Using Data Analysis to Maximize Webinar Attendance

We like to host webinars, and our customers and prospects like to attend them. But when our webinar vendor moved from a pay-per-person pricing model to a pay-per-webinar pricing model, we wanted to find out how to maximize registrations and thereby minimize our costs.

We collected webinar data on the following variables:

  • Webinar topic
  • Day of week
  • Time of day – 11 a.m. or 2 p.m.
  • Newsletter promotion – no promotion, newsletter article, newsletter sidebar
  • Number of registrants
  • Number of attendees

Once we'd collected our data, it was time to analyze it and answer some key questions using Minitab Statistical Software.

Should we use registrant or attendee counts for the analysis?

First we needed to decide what we would use to measure our results: the number of people who signed up, or the number of people who actually attended the webinar. This question really boils down to answering the question, “Can I trust my data?”

Our data collection system for webinar registrants is much more accurate than our data collection system for webinar attendees. This is due to customer behavior and their willingness to share contact information, in addition to the automated database processes that connect our webinar vendor data with our own database. So, for a period of time, I manually collected the attendee data directly from our webinar vendor to see how it correlated with the easily-accessible and accurate registration data. The scatterplot above shows the results.

With a correlation coefficient of 0.929 and a p-value of 0.000, there was a strong positive linear relationship between the registrations and attendee counts. If registrations are high, then attendance is also high. If registrations are low, then attendance is also low. I concluded that I could use the registration data—which is both easily accessible and extremely reliable—to conduct my analysis.

Should we consider data for the last 6 years?

We’ve been collecting webinar data for 6 years, but that doesn’t mean we can treat the last 6 years of data as one homogeneous population.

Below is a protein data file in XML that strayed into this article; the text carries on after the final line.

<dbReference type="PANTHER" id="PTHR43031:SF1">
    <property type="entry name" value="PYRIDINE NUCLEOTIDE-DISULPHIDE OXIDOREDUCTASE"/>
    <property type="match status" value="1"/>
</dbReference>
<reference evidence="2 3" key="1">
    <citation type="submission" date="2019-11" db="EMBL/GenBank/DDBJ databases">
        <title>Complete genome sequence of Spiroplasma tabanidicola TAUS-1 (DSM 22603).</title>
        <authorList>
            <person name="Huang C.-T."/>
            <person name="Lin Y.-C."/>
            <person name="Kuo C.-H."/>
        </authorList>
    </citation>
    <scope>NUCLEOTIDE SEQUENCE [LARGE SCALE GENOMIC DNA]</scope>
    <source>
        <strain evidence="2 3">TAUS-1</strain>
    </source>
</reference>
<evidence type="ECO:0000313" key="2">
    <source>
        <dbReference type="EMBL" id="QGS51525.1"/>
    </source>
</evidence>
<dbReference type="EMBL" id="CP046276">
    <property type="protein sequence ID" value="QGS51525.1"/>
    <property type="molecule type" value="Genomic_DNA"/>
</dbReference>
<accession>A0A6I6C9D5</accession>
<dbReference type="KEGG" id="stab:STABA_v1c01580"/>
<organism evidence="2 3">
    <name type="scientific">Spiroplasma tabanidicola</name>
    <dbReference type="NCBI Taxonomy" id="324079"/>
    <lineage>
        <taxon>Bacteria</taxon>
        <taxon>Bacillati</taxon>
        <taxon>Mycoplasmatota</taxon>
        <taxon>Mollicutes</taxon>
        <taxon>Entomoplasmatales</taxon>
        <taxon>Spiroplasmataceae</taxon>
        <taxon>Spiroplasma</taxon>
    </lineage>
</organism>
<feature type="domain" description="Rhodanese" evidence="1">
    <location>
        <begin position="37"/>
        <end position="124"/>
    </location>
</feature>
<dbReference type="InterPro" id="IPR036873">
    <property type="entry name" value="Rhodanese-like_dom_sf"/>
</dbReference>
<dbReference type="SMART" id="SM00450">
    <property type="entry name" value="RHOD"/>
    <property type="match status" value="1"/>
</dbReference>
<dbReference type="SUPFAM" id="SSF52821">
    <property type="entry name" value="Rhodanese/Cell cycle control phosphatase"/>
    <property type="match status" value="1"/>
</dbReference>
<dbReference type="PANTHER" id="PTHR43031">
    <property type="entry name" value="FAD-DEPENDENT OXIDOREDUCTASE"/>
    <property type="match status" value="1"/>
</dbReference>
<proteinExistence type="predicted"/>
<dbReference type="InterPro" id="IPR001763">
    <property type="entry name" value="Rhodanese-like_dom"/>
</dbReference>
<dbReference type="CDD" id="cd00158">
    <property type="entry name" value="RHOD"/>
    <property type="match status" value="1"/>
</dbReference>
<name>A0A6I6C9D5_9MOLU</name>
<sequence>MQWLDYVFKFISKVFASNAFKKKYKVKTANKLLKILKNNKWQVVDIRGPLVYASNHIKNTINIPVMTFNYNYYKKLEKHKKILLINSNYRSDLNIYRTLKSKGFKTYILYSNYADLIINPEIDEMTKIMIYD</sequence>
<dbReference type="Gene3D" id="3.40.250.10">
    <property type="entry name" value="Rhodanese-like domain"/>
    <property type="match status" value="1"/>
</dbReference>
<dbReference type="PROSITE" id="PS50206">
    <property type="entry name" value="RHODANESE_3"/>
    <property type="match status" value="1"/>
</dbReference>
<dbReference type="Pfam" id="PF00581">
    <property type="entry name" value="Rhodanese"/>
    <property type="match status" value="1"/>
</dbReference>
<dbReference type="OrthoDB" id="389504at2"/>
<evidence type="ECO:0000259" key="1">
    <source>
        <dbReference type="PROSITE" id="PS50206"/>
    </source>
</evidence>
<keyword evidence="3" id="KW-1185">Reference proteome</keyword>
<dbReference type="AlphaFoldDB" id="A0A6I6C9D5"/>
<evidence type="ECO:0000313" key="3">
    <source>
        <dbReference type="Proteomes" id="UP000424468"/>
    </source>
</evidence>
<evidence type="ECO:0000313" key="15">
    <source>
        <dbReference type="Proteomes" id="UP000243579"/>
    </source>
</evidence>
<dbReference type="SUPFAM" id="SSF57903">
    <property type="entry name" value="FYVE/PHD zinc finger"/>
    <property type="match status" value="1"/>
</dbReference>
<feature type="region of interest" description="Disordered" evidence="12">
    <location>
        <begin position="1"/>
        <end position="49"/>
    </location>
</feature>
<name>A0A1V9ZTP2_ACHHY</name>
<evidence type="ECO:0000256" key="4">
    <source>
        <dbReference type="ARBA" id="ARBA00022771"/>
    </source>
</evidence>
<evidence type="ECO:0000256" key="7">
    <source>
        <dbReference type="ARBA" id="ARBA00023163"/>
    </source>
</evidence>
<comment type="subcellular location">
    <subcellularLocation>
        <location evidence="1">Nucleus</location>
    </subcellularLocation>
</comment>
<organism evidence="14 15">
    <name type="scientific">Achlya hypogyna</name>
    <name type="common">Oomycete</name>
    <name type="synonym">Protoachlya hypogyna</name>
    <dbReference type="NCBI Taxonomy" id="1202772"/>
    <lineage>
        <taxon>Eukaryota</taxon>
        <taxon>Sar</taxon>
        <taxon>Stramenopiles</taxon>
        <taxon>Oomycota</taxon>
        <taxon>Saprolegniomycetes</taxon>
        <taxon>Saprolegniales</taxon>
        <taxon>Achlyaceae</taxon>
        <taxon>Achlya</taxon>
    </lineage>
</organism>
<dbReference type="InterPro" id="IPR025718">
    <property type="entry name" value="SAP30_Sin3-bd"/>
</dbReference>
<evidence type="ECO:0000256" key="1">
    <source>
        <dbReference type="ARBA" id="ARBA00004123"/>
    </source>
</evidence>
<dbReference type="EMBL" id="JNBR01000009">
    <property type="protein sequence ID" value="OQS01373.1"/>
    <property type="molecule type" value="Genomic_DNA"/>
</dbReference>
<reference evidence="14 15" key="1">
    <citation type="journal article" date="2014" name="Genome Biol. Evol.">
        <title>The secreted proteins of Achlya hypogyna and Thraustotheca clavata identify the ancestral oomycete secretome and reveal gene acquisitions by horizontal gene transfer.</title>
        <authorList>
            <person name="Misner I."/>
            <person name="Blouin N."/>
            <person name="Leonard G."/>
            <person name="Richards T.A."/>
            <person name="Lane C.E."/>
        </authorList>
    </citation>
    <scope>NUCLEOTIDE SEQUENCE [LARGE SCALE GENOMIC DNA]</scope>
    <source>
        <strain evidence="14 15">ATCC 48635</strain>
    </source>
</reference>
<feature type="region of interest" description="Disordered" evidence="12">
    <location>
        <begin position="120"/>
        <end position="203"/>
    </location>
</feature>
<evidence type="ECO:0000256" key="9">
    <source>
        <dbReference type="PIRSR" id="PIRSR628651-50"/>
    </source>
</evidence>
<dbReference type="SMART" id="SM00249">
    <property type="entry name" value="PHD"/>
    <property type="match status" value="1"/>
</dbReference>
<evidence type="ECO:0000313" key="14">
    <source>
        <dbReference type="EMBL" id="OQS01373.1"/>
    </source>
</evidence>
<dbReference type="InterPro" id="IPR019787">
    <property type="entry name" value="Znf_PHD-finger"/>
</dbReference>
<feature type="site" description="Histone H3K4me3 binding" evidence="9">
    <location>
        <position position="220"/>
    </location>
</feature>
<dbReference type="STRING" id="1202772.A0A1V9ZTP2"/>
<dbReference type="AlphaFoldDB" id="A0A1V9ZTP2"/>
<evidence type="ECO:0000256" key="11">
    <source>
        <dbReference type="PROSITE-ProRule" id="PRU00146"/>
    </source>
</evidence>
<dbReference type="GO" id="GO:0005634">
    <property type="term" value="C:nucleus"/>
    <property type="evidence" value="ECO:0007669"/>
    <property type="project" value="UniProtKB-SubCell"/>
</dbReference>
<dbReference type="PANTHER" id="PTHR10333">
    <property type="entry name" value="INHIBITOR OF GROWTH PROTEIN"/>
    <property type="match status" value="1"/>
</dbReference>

A lot can change in a 6-year time period. Perhaps there was a change in the webinar process that affected registrations. To determine whether or not I should use all of the data, I used an Individuals and Moving Range (I-MR, also referred to as X-MR) control chart to evaluate the process stability of webinar registrations over time.

The graph revealed a single point on the MR chart that flagged as out-of-control. I looked more closely at this point and verified that the data was accurate and that this webinar belonged with the larger population. Based on this information, I decided to proceed with analyzing all 6 years of data together. (Note there is some clustering of points due to promotions, but again the goal here was to determine if we could use data over a 6-year time period.)

What variables impact registrations?

I performed an ANOVA using Minitab's General Linear Model tool to find out which factors—topic, day of week, time of day, or newsletter promotion—significantly affect webinar registrations.

The ANOVA results revealed that the day of week, time of day, and webinar topic do not affect webinar registrations, but the newsletter promotion type does (p-value = 0.000).

So which webinar promotion type maximizes webinar registrations?

Using Minitab to conduct Tukey comparisons, we can see that registrations for webinars promoted in the newsletter sidebar space were not significantly different from webinars that weren't promoted at all.

However, webinars that were promoted in the newsletter article space resulted in significantly more registrations than both the sidebar promotions and no promotions.

From this analysis, we concluded that we still had the flexibility to offer webinars at various times and days of the week, and we could continue to vary webinar topics based on customer demand and other factors. To maximize webinar attendance and minimize webinar cost, we needed to focus our efforts on promoting the webinars in our newsletter, utilizing the article space.

But over the past year, we’ve started to actively promote our webinars via other channels as well, so next up is some more data analysis—using Minitab—to figure out what marketing channels provide the best results…


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